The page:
Wednesday, 8 March 2017

'One thinks of it all as a dream' is a play written by Alan Bissett and directed by Sacha Kyle. It charts the 1967 release of Pink Floyd’s début album, 'The Piper at the Gates of Dawn', and the erratic behaviour of frontman Syd Barrett. Is he having a drug-induced breakdown or is he playing an elaborate joke on the band and the music industry?

Roger 'Syd' Barrett was the principal songwriter for 'The Piper at the Gates of Dawn', an absolute masterpiece. He wrote a handful of classic singles that helped define the psychedelic age. However he was happiest when sketching, painting. Unlike some of his peers – Jimi, Jim, Brian, Janis –  he survived that era, though he was hardly undamaged. Syd died in 2006 aged 60.

The play takes the form of vignetted, dream-like sequences; it almost lapses into pantomime mode. I tried LSD - it was nothing like the play's interpretation. I caught Floyd live a couple of times at festivals back then – later, that and the fact I once spent a weekend in Roger Waters' Mum’s house, made my pals who were aficionados of the band a bittie jealous. These fan(atic)s hibernated when a Floyd LP was released, then emerged in a trance to carry the album around plaguing others - "Play it, play  it!" - like or not. I told them Pink Floyd was a great singles band, that their 'Relics' LP was mostly shite, that I was totally rat-arsed during my late teens and beyond, that I can recall. This confirmed what they suspected - I was the one with problems, a wayward idiot winding them up, a guff who went off to festivals wearing beads, rode a motorbike and danced to PP Arnold with the Small Faces, fave act of the Mods. My pals named a syndrome after me: 'Confused' became my nickname.

In  'One thinks of it all as a dream',  acid guru and Scottish psychiatrist R.D. Laing makes an appearance. “How do you know it’s Syd who has the problem?” he asks Roger Waters. It's a good question.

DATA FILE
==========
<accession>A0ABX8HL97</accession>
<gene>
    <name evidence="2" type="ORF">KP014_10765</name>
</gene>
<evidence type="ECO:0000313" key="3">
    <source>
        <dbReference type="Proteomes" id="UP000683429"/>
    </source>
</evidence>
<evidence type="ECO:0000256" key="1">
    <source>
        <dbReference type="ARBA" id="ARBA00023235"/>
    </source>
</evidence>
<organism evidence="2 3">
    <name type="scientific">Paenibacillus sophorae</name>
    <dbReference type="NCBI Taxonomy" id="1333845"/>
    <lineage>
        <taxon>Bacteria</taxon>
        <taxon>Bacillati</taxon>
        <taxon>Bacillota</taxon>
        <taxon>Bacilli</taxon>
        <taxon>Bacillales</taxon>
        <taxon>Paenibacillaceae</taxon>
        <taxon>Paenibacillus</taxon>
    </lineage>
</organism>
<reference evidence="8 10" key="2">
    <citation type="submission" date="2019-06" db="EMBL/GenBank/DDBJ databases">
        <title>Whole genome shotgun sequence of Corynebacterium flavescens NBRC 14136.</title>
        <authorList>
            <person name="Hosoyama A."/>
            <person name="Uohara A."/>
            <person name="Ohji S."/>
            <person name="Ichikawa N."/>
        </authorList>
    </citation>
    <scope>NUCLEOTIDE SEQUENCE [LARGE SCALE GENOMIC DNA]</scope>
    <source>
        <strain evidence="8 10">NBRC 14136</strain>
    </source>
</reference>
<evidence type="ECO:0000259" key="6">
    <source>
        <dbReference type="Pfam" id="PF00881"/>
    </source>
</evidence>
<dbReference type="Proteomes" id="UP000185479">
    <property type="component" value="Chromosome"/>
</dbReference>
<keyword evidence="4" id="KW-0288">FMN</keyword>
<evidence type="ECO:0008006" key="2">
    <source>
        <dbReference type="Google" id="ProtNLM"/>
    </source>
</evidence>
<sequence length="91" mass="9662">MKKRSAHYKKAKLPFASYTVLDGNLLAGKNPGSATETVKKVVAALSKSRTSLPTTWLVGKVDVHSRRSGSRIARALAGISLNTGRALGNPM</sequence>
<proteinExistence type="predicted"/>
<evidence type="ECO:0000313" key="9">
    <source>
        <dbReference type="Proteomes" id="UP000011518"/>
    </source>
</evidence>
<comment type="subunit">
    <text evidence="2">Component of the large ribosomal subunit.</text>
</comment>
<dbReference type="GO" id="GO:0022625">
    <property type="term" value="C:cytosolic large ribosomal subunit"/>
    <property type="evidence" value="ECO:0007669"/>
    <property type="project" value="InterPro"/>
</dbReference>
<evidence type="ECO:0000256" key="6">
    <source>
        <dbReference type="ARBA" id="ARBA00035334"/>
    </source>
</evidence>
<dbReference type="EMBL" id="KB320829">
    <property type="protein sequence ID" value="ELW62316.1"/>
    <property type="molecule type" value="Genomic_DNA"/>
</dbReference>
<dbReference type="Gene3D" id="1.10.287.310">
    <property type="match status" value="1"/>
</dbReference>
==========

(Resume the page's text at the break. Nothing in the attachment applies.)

This poignant play was commissioned by the Mental Health Foundation for the Scottish Mental Health Arts and Film Festival. Co-produced with A Play, A Pie and A Pint, Traverse Theatre, Òran Mór and Aberdeen Performing Arts, the hour-long production manages to paint a vivid portrait of a transformational period in pop music, studying as a focal point one of its most enigmatic, complex characters. It stars Euan Cuthbertson as Syd Barrett.

One thinks of it all as a dream' was performed at the splendid Lemon Tree venue. A Play, A Pie and a Pint is great value (£11 on this occasion); the format has whetted the appetite of Aberdeen's culture vultures - there were queues and the Lemon Tree was packed for the matinee performance on November 4th 2016. The audience was principally of a certain vintage: I didn’t spot anyone having acid flashbacks.

Alan Bissett is a playwright, novelist and performer who grew up in Falkirk, where he has a street named after him. He won the Glenfiddich Scottish Writer of the Year award in 2011. Alan and Sacha Kyle are one of Scotland’s most acclaimed writer-director teams, creators of Edinburgh Festival Fringe hits such as The Moira Monologues, The Pure, The Dead and the Brilliant and Ban this Filth! Sacha's recent credits include Turbo Folk and What the F**kirk?
Related reading:  Sacha's website     Alan Bissett article - 'Portrait of a life in theatre'

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